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Home > Media

Journojism: Cocker And Morley's Middle East Peace Plan

20 October 2006

The solemnity of pop musicians is a joy to behold. Arguably the worst offender is Bono, who has never shied away from Big Issues in his music and pronouncements, whether it's apartheid, Bloody Sunday, or the entire history and culture of America. However, most, if not all, pop musicians have a tendency to go all serious, as though being able to write tunes and dance about a bit somehow bestows upon them oracle-like wisdom.

And this month they were at it again in The Observer's music magazine. In a lengthy feature, guest editor Jarvis Cocker chewed that fat with various musical luminaries including Nick Cave, Paul Morley and Beth Orton. (If you happen to have a copy lying around, *do* look at the pictures of Cave and Morley on page 29, who both have ludicrously grave expressions, looking less like pop pundits and more like members of Golda Meir's war cabinet during the Six Day War.)

What's great about this sort of thing is that no one, not the participants in the discussion, and certainly not the journalist who wrote it up, seems to see the inherent ludicrousness of getting too serious about music. And boy do Cocker et al get serious, not realising that they're doing a fair impression of Anthony Worrall-Thompson or Rory McGrath on 'Grumpy Old Men'. First on the agenda is iPods - are they good or bad? Antony Hegarty (of the band Antony and the Johnsons) observes 'I've got a question about whether the radical diversification of people's interest in music threatens the same kind of community that music used to create 20 years ago.' The panel warms to this theme, and Jarvis observes 'We haven't had music connected to a social movement for quite a while. Not since acid house.' Paul Morley chips in with the portentous comments that we may be 'moving into a different set of realities'. More cryptically he suggests that 'the new generation might be moving into something that we can't possibly recognise'. Well, they might be, Paul, but on the other hand they might just be listening to Coldplay.

It's deep stuff, and Jarvis goes on to highlight the way iPods, previously thought to be a handy way to store music, are a social evil that may be turning us into a society of isolated solipsists, insulated from our fellow man by technology, a bit like in HG Wells' 'The Machine Stopped'. 'iPods allow you to create your own environment,' he observes. 'But they also stop people talking to each other.'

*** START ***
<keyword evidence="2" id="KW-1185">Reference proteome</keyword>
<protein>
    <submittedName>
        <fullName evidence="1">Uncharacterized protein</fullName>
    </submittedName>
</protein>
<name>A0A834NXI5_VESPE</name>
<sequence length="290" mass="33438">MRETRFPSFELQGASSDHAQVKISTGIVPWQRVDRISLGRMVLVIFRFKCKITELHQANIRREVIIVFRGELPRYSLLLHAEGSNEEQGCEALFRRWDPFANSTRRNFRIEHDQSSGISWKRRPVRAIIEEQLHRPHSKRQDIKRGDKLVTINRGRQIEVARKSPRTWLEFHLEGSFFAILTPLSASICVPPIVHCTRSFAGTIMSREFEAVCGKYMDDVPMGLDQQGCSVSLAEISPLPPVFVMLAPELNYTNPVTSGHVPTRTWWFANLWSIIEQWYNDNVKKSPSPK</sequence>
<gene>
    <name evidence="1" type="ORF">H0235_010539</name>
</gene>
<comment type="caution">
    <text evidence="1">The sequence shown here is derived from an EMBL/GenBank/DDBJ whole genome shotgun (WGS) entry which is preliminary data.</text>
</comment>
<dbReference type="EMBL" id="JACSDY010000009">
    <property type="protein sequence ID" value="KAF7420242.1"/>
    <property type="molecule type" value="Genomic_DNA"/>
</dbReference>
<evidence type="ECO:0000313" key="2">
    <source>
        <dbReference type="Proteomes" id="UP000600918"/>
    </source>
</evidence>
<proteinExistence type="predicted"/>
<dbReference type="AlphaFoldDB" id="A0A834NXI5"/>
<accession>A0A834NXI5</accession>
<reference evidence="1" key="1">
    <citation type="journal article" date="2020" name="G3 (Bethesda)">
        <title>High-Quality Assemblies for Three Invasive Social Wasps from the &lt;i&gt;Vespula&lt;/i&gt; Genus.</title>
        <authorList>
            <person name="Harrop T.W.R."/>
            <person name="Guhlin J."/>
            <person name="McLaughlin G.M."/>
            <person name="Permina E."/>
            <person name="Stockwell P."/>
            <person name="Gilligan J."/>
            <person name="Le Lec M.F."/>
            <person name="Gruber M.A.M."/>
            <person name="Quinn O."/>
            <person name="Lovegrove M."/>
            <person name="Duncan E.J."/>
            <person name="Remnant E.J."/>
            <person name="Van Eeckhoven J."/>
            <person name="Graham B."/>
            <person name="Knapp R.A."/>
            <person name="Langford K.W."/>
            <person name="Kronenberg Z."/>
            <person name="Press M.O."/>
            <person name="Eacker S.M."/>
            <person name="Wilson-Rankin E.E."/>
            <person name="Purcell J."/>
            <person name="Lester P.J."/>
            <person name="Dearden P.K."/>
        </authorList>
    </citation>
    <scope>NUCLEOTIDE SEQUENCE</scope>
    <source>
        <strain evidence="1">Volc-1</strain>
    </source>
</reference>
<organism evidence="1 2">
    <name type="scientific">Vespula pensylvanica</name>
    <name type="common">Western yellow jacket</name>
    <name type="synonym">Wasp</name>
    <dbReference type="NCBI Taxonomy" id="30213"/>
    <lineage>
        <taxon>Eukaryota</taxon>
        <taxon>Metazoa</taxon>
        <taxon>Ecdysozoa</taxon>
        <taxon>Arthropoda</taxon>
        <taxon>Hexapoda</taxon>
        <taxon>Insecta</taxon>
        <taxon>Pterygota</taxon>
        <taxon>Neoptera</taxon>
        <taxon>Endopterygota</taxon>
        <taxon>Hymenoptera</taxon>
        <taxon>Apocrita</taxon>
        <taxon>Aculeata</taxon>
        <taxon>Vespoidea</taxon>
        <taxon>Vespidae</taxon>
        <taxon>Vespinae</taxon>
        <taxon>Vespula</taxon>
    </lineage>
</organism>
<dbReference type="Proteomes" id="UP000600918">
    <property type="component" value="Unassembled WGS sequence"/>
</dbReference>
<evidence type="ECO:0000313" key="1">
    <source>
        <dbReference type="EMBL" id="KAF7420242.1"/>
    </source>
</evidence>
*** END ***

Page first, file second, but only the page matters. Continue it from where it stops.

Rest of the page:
Ah, you see it's this sort of insight that you only really get when a group of musicians and music journalists sit down and really thrash out the issues of our time. And so the debate continues. 'What makes people create?' is another question, one that is definitively explained by Beth Orton and Nick Cave.

Orton: [It's about] Connecting with beauty.

Cave: It's just an act of survival. Whether it's with lyrics or whether it's with the music itself where you feel something happen, some change of body chemistry that happens when you actually make music and a few musicians actually play something together and it's like 'Shit, that's really good'. I was getting upset at the start [of the debate] when we were talking about [pop music being used in] advertising, because it seems a very cynical betrayal of that moment, of that precious, almost religious, experience.

Hmm. Would that be the 'almost religious' experience that we all felt when we heard Nick's dreary duet with Kylie? The debate continues in this vein for six long pages, never really culminating in much more than the conclusions that music is different than it used to be and some vague intellectual noodlings about Art and Creativity.

As ever, the fundamental problem with this sort of reportage is that musicians don't tend to have an awful lot to say, or at least nothing that you probably haven't already thought of yourself. But if you're going to give pop stars a chance to wax lyrical about the mysteries of the universe, why not just give them something to really get their teeth into? The causes of Naziism, maybe? Or the logical problems postulated by time travel? Or just get them to devise a peace plan for the Middle East. The results would be gibberish, but if they're going to ramble on, at least give them something decent to ramble on about.

Comment on this article: letters@thefridaything.co.uk

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